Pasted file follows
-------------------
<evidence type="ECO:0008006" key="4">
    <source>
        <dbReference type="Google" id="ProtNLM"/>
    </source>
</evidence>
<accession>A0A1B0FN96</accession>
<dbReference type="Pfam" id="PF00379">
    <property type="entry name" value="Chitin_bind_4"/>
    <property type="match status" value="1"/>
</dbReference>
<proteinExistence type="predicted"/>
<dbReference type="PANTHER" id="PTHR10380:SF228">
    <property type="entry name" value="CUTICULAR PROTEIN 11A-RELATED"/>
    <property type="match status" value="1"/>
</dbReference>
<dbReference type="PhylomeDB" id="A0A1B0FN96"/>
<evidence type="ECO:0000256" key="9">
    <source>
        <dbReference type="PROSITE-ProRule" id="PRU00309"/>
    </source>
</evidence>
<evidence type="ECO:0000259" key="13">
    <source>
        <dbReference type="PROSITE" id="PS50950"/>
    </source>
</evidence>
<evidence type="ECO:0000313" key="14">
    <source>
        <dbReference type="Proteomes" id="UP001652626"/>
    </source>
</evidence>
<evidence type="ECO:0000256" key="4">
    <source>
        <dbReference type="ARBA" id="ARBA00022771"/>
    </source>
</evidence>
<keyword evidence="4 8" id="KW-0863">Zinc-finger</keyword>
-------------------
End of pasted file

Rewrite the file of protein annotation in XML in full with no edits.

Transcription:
<evidence type="ECO:0008006" key="4">
    <source>
        <dbReference type="Google" id="ProtNLM"/>
    </source>
</evidence>
<accession>A0A1B0FN96</accession>
<dbReference type="Pfam" id="PF00379">
    <property type="entry name" value="Chitin_bind_4"/>
    <property type="match status" value="1"/>
</dbReference>
<proteinExistence type="predicted"/>
<dbReference type="PANTHER" id="PTHR10380:SF228">
    <property type="entry name" value="CUTICULAR PROTEIN 11A-RELATED"/>
    <property type="match status" value="1"/>
</dbReference>
<dbReference type="PhylomeDB" id="A0A1B0FN96"/>
<evidence type="ECO:0000256" key="9">
    <source>
        <dbReference type="PROSITE-ProRule" id="PRU00309"/>
    </source>
</evidence>
<evidence type="ECO:0000259" key="13">
    <source>
        <dbReference type="PROSITE" id="PS50950"/>
    </source>
</evidence>
<evidence type="ECO:0000313" key="14">
    <source>
        <dbReference type="Proteomes" id="UP001652626"/>
    </source>
</evidence>
<evidence type="ECO:0000256" key="4">
    <source>
        <dbReference type="ARBA" id="ARBA00022771"/>
    </source>
</evidence>
<keyword evidence="4 8" id="KW-0863">Zinc-finger</keyword>